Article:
Here are some ideas on capturing memories of summer vacation, both those from your youth and those you may be planning for this summer or in the future:

  • Record Your Memories: Even if you don’t have any tangible mementos of your past vacations, write down your memories or better yet, record them as stories using Saving Memories Forever.
  • Preserve Paper and Photos: Don’t forget that over time flyers and brochures will fade and break down if not preserved using archival envelopes and folders. Also, make sure your photos are also preserved for posterity using sound archival methods.
  • Scan Items for Safekeeping: Besides preserving items, make sure you scan the important ones and create digital images. If the originals are lost, you’ll always have these files as a backup.
  • Convert Home Movies and Slides: If you are sitting on slides and movies from vacation, make sure you convert them to DVD or digital files. And don’t wait until the film or slides break down! You can find converters that will let you perform the conversion yourself but many use an outside service. Why? They are the experts at converting these items and they are conveniently located at local superstores (Walmart and Costco) or drug stores (Walgreen’s and CVS).
  • Create a Scrapbook: A fun project – even one saved for cold Winter days – is to create a scrapbook of old summer vacation memories. Choose whether to use the traditional book format or digital scrapbooking and include photos, stories and more.
  • Share with Your Family: The best part about discovering items related to past family vacations is sharing them with your loved ones. Amazing stories are sure to pop up as you all look at the photos, movies and other items. Also remember to use Saving Memories Forever to interview those other family members who were on vacation with you and capture their stories!

 

© 2013, copyright Thomas MacEntee

Unleash Your Story Superhero: Save those memories with the kids!

[Editor’s Note: Saving Memories Forever blogger Stephanie Pitcher Fishman helps you engage your kids in family stories by creating a Story Superhero!]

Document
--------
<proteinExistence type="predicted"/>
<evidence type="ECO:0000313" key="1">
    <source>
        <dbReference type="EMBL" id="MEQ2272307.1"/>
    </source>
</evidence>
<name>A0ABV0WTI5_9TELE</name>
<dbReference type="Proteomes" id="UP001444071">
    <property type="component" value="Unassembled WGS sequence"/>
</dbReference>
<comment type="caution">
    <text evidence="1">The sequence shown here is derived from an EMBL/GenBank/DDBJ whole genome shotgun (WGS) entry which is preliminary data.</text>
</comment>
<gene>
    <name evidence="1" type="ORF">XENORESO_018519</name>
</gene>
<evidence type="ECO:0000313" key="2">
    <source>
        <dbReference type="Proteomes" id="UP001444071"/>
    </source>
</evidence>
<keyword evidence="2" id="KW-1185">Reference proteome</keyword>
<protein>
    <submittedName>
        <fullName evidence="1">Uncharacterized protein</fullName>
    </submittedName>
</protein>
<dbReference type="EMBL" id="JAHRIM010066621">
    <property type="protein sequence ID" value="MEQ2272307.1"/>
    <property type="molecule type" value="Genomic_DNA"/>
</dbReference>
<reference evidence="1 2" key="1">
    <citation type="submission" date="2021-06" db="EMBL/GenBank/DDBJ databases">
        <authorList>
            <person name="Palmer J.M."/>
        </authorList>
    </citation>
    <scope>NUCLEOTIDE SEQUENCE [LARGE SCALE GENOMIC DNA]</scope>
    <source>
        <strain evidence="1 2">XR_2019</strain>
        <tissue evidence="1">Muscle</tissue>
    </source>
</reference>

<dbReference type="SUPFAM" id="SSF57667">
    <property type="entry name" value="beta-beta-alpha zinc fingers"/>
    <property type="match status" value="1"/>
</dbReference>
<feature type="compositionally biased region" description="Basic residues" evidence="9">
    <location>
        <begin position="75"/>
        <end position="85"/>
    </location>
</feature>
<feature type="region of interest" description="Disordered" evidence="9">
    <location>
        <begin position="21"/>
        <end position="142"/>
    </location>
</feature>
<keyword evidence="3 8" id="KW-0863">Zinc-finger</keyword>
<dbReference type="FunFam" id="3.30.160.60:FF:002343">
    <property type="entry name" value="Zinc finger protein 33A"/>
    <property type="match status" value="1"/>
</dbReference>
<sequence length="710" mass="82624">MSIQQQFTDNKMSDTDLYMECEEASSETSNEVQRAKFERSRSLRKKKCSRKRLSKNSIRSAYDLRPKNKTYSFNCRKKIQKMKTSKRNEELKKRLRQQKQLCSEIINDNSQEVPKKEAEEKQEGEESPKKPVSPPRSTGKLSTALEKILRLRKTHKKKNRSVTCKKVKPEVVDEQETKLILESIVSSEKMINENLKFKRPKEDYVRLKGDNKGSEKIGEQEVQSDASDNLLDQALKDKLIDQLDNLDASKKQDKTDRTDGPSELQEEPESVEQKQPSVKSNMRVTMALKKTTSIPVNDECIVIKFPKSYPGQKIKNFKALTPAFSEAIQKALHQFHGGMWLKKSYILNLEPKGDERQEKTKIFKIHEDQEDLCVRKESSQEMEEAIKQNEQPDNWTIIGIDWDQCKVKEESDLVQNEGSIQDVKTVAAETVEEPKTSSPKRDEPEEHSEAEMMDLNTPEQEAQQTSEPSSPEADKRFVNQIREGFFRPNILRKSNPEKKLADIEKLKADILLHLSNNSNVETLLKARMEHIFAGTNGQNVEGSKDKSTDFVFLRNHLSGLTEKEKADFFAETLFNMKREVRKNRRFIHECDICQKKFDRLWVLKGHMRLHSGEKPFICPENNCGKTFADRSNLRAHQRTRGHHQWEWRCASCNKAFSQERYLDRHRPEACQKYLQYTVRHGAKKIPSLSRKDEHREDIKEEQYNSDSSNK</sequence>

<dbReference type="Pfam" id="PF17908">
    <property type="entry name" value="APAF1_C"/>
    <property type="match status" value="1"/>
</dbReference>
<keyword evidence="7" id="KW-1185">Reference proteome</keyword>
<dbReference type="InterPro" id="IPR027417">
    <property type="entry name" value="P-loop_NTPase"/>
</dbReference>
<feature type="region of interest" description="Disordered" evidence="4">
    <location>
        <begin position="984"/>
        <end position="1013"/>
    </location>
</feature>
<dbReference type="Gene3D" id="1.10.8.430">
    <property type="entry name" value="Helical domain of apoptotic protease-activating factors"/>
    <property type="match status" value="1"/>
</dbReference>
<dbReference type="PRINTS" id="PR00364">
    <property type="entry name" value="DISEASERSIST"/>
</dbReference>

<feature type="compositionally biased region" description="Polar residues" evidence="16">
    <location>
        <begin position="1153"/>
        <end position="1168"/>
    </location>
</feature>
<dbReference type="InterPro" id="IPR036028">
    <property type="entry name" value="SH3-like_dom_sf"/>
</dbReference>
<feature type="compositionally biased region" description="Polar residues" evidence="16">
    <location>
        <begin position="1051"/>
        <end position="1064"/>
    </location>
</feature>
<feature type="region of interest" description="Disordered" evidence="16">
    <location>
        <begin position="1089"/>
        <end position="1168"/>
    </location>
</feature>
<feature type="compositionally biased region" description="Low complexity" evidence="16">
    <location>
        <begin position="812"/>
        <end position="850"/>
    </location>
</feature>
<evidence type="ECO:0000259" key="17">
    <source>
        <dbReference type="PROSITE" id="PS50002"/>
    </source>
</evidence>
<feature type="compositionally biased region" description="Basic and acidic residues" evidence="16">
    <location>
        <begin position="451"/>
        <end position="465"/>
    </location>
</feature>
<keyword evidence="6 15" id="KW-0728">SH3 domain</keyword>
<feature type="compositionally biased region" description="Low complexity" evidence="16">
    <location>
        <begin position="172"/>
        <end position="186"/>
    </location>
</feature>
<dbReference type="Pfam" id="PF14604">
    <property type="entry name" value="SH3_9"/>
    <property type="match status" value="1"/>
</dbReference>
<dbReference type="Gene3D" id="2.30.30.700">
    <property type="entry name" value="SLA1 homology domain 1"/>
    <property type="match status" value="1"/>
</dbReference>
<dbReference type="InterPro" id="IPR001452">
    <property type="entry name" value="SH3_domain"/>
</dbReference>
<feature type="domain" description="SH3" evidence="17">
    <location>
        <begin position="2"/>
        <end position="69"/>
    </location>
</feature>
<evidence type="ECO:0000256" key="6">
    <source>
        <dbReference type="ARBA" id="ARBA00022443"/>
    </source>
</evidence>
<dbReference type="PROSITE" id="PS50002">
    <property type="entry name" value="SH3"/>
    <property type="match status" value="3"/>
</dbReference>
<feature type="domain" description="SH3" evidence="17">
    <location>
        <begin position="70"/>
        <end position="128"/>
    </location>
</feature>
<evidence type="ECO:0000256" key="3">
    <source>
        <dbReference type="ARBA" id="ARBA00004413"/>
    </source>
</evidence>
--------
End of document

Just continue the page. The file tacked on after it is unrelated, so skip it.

Create your family Story Superhero with Saving Memories Forever

Spring is here, and the kids are looking for some fun things to do. No longer are we stuck inside the house waiting for the snow to melt and the winter storms to pass us by. Summer trips and vacations will be here before you know it. Use their enthusiasm and sense of adventure to your advantage. Turn them into memory savers and storytellers!

Stir Up the Excitement

Our kids are natural storytellers. Most will entertain us for hours with their imagination. (Only as we age do we get hesitant to tell our stories!) This excitement is contagious. The best way to get them ready to collect stories is to show them how much fun hearing these stories can be. What are your favorite family stories? Use this as your starting point. Tell your children stories of your childhood. Help them picture what life was like for you at their age. Use stories that elicit familiar memories of their own experiences: food, vacation, school field trips, etc. Next, give them a challenge. Not only should they share their own stories, but they need collect the stories of their family. They will be your family’s Story Superhero!

Plan Your Adventure

We’re all familiar with a common saying: “The devil is in the details.” How do we avoid that kind of mischief and make our project successful? Plan! Invite your kids into the planning stages. Identify two main things: the people you can visit and the stories that they can tell. These very important pieces of the plan will help your superhero tackle the challenge ahead. Discuss the best ways to collect your stories once your mission begins. Every Story Superhero needs to be prepared to fight off their biggest foe: lack of preparation!

After you’ve introduced them to some of your family stories, ask them to think about the types they would like to learn. Also consider creating a chart or map listing the relatives that you can visit. Don’t forget to use the super power of technology to your benefit. Family members separated by distance can use Skype to connect.

Do you have travel plans for the summer? Consider taking your show on the road! As you plan your family vacations you can record stories and memories in many different ways. First, consider incorporating a family visit into your travel plans in order to interview loved ones. Not only will you capture their stories but you will also make them feel special as you dedicate time especially to them.

Unleash the Storyteller Within

Once you’ve collected your story, don’t just end things there. Tell the tale! The story doesn’t end with the voice. You can expand your family’s understanding of their ancestors by adding layers to the story such as photos, transcriptions, tags to connect stories with common themes, and more. Then, once you’ve built your complete story experience, use your superpowers to share it with others!

Resources

The Saving Memories Forever website has many useful resources to help you in your adventure. Follow the links below to find out more!

Sign up for Saving Memories Forever E-News, our monthly newsletter. It is filled with ideas and suggestions to help you share those stories. We also include some reviews not because we like to toot our own horn but because we love sharing how others use the app in unique ways.

View our list of helpful memory prompt questions. You’ll find our memory prompts in the Saving Memories Forever iPhone and Android app as well as in this handy printable format.

Don’t forget about the great resources available for free on Pinterest! The Saving Memories Forever Pinterest boards share tips for storytelling, creating memories, and connecting with family along with other fun and inspiring boards. Don’t forget to follow us so that you won’t miss a single resource!